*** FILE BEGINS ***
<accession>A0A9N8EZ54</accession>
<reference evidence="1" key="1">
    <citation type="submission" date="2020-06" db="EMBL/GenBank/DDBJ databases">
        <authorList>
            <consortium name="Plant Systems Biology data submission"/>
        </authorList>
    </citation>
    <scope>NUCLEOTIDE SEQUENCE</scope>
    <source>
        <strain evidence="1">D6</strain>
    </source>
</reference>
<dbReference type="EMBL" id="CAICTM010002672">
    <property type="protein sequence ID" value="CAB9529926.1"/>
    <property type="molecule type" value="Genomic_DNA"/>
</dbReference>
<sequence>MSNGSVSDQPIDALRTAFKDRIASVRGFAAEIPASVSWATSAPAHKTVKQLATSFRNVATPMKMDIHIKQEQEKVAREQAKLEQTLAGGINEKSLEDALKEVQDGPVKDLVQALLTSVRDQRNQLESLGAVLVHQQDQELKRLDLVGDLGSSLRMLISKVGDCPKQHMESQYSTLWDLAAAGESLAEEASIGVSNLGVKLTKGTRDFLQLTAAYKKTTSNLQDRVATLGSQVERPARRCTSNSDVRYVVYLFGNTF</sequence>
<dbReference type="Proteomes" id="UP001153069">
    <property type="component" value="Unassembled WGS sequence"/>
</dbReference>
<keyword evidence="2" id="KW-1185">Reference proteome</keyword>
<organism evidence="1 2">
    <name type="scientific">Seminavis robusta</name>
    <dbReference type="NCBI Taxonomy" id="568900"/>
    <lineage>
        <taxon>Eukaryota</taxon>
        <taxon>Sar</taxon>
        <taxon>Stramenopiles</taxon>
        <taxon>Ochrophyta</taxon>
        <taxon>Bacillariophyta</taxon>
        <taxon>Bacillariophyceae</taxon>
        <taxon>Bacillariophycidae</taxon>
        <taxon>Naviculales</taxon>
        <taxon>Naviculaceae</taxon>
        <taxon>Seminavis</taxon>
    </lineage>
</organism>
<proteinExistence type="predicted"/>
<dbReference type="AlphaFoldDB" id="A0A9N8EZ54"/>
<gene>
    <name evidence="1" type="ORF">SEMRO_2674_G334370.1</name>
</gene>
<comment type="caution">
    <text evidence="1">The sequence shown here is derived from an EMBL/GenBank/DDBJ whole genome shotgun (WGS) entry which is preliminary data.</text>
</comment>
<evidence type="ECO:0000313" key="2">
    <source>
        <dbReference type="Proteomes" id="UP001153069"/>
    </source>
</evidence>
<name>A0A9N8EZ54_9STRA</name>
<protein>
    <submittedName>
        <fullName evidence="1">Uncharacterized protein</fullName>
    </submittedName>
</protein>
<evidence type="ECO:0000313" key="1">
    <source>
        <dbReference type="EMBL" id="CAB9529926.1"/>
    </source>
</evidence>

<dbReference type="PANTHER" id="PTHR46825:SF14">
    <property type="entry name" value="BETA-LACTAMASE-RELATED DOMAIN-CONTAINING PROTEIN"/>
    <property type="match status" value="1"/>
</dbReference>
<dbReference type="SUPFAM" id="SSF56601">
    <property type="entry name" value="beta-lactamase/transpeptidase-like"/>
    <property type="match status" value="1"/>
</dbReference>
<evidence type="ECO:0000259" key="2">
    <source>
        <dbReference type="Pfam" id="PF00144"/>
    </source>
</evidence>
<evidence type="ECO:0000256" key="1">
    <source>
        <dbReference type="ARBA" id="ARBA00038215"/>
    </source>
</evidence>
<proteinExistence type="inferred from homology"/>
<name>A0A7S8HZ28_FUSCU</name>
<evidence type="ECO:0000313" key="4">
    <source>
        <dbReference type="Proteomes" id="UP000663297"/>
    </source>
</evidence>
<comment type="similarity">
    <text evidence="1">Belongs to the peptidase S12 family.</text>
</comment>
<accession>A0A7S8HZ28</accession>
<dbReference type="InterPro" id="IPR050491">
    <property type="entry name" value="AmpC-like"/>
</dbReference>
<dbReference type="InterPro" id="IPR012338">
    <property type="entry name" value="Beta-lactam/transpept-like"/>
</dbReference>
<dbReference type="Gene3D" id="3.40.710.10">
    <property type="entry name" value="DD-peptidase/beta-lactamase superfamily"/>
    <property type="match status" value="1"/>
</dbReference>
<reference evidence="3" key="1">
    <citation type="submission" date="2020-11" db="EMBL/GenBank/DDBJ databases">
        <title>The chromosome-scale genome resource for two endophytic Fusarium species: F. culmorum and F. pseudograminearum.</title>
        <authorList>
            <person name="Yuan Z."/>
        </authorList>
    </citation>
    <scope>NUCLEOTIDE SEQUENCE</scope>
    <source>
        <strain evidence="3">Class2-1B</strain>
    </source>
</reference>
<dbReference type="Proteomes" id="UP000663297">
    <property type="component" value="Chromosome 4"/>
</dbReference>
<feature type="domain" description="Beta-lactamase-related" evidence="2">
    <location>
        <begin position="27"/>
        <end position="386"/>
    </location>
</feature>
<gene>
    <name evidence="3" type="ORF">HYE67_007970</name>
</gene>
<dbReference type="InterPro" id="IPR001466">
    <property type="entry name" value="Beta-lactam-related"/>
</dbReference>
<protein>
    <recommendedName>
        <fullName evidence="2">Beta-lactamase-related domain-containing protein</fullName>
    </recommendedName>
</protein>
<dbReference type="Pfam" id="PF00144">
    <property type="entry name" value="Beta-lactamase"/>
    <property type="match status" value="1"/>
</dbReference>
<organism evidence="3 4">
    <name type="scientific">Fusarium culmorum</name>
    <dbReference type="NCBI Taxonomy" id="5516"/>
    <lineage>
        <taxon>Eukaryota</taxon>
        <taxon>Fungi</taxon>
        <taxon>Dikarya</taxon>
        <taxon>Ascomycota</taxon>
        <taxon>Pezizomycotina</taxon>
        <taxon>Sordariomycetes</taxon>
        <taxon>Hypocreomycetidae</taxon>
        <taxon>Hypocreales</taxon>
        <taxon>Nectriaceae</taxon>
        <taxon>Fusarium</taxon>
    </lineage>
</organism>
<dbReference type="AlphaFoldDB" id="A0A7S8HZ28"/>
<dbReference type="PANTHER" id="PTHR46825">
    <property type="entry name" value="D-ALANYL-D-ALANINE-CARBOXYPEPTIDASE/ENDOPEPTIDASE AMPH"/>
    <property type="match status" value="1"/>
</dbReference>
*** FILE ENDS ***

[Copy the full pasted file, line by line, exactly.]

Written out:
<accession>A0A9N8EZ54</accession>
<reference evidence="1" key="1">
    <citation type="submission" date="2020-06" db="EMBL/GenBank/DDBJ databases">
        <authorList>
            <consortium name="Plant Systems Biology data submission"/>
        </authorList>
    </citation>
    <scope>NUCLEOTIDE SEQUENCE</scope>
    <source>
        <strain evidence="1">D6</strain>
    </source>
</reference>
<dbReference type="EMBL" id="CAICTM010002672">
    <property type="protein sequence ID" value="CAB9529926.1"/>
    <property type="molecule type" value="Genomic_DNA"/>
</dbReference>
<sequence>MSNGSVSDQPIDALRTAFKDRIASVRGFAAEIPASVSWATSAPAHKTVKQLATSFRNVATPMKMDIHIKQEQEKVAREQAKLEQTLAGGINEKSLEDALKEVQDGPVKDLVQALLTSVRDQRNQLESLGAVLVHQQDQELKRLDLVGDLGSSLRMLISKVGDCPKQHMESQYSTLWDLAAAGESLAEEASIGVSNLGVKLTKGTRDFLQLTAAYKKTTSNLQDRVATLGSQVERPARRCTSNSDVRYVVYLFGNTF</sequence>
<dbReference type="Proteomes" id="UP001153069">
    <property type="component" value="Unassembled WGS sequence"/>
</dbReference>
<keyword evidence="2" id="KW-1185">Reference proteome</keyword>
<organism evidence="1 2">
    <name type="scientific">Seminavis robusta</name>
    <dbReference type="NCBI Taxonomy" id="568900"/>
    <lineage>
        <taxon>Eukaryota</taxon>
        <taxon>Sar</taxon>
        <taxon>Stramenopiles</taxon>
        <taxon>Ochrophyta</taxon>
        <taxon>Bacillariophyta</taxon>
        <taxon>Bacillariophyceae</taxon>
        <taxon>Bacillariophycidae</taxon>
        <taxon>Naviculales</taxon>
        <taxon>Naviculaceae</taxon>
        <taxon>Seminavis</taxon>
    </lineage>
</organism>
<proteinExistence type="predicted"/>
<dbReference type="AlphaFoldDB" id="A0A9N8EZ54"/>
<gene>
    <name evidence="1" type="ORF">SEMRO_2674_G334370.1</name>
</gene>
<comment type="caution">
    <text evidence="1">The sequence shown here is derived from an EMBL/GenBank/DDBJ whole genome shotgun (WGS) entry which is preliminary data.</text>
</comment>
<evidence type="ECO:0000313" key="2">
    <source>
        <dbReference type="Proteomes" id="UP001153069"/>
    </source>
</evidence>
<name>A0A9N8EZ54_9STRA</name>
<protein>
    <submittedName>
        <fullName evidence="1">Uncharacterized protein</fullName>
    </submittedName>
</protein>
<evidence type="ECO:0000313" key="1">
    <source>
        <dbReference type="EMBL" id="CAB9529926.1"/>
    </source>
</evidence>

<dbReference type="PANTHER" id="PTHR46825:SF14">
    <property type="entry name" value="BETA-LACTAMASE-RELATED DOMAIN-CONTAINING PROTEIN"/>
    <property type="match status" value="1"/>
</dbReference>
<dbReference type="SUPFAM" id="SSF56601">
    <property type="entry name" value="beta-lactamase/transpeptidase-like"/>
    <property type="match status" value="1"/>
</dbReference>
<evidence type="ECO:0000259" key="2">
    <source>
        <dbReference type="Pfam" id="PF00144"/>
    </source>
</evidence>
<evidence type="ECO:0000256" key="1">
    <source>
        <dbReference type="ARBA" id="ARBA00038215"/>
    </source>
</evidence>
<proteinExistence type="inferred from homology"/>
<name>A0A7S8HZ28_FUSCU</name>
<evidence type="ECO:0000313" key="4">
    <source>
        <dbReference type="Proteomes" id="UP000663297"/>
    </source>
</evidence>
<comment type="similarity">
    <text evidence="1">Belongs to the peptidase S12 family.</text>
</comment>
<accession>A0A7S8HZ28</accession>
<dbReference type="InterPro" id="IPR050491">
    <property type="entry name" value="AmpC-like"/>
</dbReference>
<dbReference type="InterPro" id="IPR012338">
    <property type="entry name" value="Beta-lactam/transpept-like"/>
</dbReference>
<dbReference type="Gene3D" id="3.40.710.10">
    <property type="entry name" value="DD-peptidase/beta-lactamase superfamily"/>
    <property type="match status" value="1"/>
</dbReference>
<reference evidence="3" key="1">
    <citation type="submission" date="2020-11" db="EMBL/GenBank/DDBJ databases">
        <title>The chromosome-scale genome resource for two endophytic Fusarium species: F. culmorum and F. pseudograminearum.</title>
        <authorList>
            <person name="Yuan Z."/>
        </authorList>
    </citation>
    <scope>NUCLEOTIDE SEQUENCE</scope>
    <source>
        <strain evidence="3">Class2-1B</strain>
    </source>
</reference>
<dbReference type="Proteomes" id="UP000663297">
    <property type="component" value="Chromosome 4"/>
</dbReference>
<feature type="domain" description="Beta-lactamase-related" evidence="2">
    <location>
        <begin position="27"/>
        <end position="386"/>
    </location>
</feature>
<gene>
    <name evidence="3" type="ORF">HYE67_007970</name>
</gene>
<dbReference type="InterPro" id="IPR001466">
    <property type="entry name" value="Beta-lactam-related"/>
</dbReference>
<protein>
    <recommendedName>
        <fullName evidence="2">Beta-lactamase-related domain-containing protein</fullName>
    </recommendedName>
</protein>
<dbReference type="Pfam" id="PF00144">
    <property type="entry name" value="Beta-lactamase"/>
    <property type="match status" value="1"/>
</dbReference>
<organism evidence="3 4">
    <name type="scientific">Fusarium culmorum</name>
    <dbReference type="NCBI Taxonomy" id="5516"/>
    <lineage>
        <taxon>Eukaryota</taxon>
        <taxon>Fungi</taxon>
        <taxon>Dikarya</taxon>
        <taxon>Ascomycota</taxon>
        <taxon>Pezizomycotina</taxon>
        <taxon>Sordariomycetes</taxon>
        <taxon>Hypocreomycetidae</taxon>
        <taxon>Hypocreales</taxon>
        <taxon>Nectriaceae</taxon>
        <taxon>Fusarium</taxon>
    </lineage>
</organism>
<dbReference type="AlphaFoldDB" id="A0A7S8HZ28"/>
<dbReference type="PANTHER" id="PTHR46825">
    <property type="entry name" value="D-ALANYL-D-ALANINE-CARBOXYPEPTIDASE/ENDOPEPTIDASE AMPH"/>
    <property type="match status" value="1"/>
</dbReference>